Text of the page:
It's a hauntingly beautiful song. But what the hell is it? As far as I can tell, it's a piece of music written by Italian composer Abner Rossi and it was featured in a music whose score was not by Rossi but by a Spanish composer named Louiguy.

What movie, you ask? Well it's either one or both of two movies from 1964, both called Anatomy of a Marriage. The two movies tell the story of a romance and marriage that eventually fall apart, but each one tells the story from the perspective of one of the two people.

In the movies' original French titles it's a little clearer. One of the Anatomy of a Marriage movies is actually Françoise ou La vie conjugale and the other Jean-Marc ou La vie conjugale.

All of this was completely new information to me. How did this piece of music end up being the first cut on the first side of this record?

With the second number we're back on familiar ground, the brilliant theme from Django.

Here's another example of a brilliant interpretation. The theme from Django is pretty high energy, but on this record it's taken at mid-tempo with a swinging jazz feel. The vibes play the melody at first and for the second part, where you're expecting a blast of greater intensity, that's when the steel guitar comes in.

The third song also required a bit of research. It's more of a surf feel, very similar in groove to the surf classic "Movin'", but it's the main theme to a 1960s spy movie called Licensed To Kill.

It's another fantastic number, pure joy to listen to, but there's a bit of confusion when the liner notes assert that, "The main theme, a perfect electric guitar melody, became a big vocal hit when Sammy Davis junior [sic] sang it in America".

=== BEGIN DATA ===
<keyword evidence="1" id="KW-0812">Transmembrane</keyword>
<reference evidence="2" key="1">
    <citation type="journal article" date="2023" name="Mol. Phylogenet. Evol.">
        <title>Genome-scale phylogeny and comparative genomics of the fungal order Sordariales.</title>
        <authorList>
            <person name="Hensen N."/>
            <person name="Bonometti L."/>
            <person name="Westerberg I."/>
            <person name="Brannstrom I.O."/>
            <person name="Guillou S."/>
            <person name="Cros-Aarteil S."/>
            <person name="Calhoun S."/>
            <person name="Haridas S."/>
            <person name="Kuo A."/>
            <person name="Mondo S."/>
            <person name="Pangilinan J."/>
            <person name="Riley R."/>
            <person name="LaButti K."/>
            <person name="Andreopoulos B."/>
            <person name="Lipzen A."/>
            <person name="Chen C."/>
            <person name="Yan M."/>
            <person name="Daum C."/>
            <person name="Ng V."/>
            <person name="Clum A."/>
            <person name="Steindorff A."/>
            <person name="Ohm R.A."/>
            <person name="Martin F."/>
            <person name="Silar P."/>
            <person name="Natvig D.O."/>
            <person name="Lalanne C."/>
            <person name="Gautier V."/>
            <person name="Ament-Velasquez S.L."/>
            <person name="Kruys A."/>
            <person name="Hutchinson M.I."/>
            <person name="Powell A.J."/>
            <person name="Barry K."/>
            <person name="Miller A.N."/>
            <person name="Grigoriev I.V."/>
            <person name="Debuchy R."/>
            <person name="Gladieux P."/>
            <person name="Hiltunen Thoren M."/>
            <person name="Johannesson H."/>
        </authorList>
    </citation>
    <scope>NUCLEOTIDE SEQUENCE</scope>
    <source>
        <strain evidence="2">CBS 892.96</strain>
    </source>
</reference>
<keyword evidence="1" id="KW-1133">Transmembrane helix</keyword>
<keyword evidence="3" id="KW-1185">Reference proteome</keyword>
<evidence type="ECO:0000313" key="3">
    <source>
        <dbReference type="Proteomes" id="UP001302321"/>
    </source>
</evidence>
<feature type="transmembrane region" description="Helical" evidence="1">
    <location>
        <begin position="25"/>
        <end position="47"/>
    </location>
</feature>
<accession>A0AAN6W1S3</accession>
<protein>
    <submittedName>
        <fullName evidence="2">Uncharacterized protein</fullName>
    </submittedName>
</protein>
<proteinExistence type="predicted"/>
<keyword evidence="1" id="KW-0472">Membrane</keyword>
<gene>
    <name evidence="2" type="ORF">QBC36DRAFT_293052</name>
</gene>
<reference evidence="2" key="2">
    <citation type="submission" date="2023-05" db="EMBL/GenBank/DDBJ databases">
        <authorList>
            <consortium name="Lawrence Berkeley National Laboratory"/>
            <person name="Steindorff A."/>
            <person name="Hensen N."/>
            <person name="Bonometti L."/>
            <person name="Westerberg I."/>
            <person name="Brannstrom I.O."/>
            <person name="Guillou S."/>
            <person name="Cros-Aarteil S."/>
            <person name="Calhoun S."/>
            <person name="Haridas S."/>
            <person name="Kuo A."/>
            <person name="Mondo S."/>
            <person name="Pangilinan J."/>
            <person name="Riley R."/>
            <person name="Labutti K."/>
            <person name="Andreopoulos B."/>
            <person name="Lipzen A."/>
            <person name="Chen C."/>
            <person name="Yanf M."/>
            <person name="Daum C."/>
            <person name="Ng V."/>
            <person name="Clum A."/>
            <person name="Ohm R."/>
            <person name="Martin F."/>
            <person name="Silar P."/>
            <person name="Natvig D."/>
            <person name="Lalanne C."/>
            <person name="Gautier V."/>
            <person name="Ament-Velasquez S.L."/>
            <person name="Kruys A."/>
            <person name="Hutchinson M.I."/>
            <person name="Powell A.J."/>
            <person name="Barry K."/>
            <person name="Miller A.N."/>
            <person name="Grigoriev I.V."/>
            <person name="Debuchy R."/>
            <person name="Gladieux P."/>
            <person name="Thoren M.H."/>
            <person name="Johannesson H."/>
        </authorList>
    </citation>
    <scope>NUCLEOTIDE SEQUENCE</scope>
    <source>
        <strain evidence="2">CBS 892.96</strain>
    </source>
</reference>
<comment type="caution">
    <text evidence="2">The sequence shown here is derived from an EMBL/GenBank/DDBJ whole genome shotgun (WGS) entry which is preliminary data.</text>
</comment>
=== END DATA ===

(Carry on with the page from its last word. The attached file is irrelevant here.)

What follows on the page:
What's going on here is that the Licensed To Kill, a British movie, was released in the United States in a re-edited version with the ghastly title of The Second Best Secret Agent in the World, and it is that title theme song that Sammy David Jr. sang. It has nothing to do with the Licensed To Kill theme. They sound nothing alike.

Next up is the theme from The Five Pennies, very much in a mellow Hawaiian mood.

Then there's the classic Johnny Guitar theme, which here just oozes atmosphere and sway, a delicious and different take on this much played tune.

The A side closes with another surprise, the song "Love Letters", from the movie of the same name. I didn't know this movie. And while I knew that Victor Young had written "Johnny Guitar" and had written "Stella By Starlight" for the movie The Uninvited, I didn't know that he'd written the song "Love Letter", that it was the theme from a movie with Jennifer Jones and Joseph Cotten, that said movie was about amnesia, multiple personalities and murder, and that it had a screenplay by Ayn Rand. This record has been very educational!

The Blue Hawaiians do it in achingly beautiful style, again with a strong Hawaiian flavor.

The B side opens with a beautiful waltz that I'd never heard before. Called "Oltre La Notte" here, it turns out to be a theme from a movie called Andremo in città" (We'll Go to the City).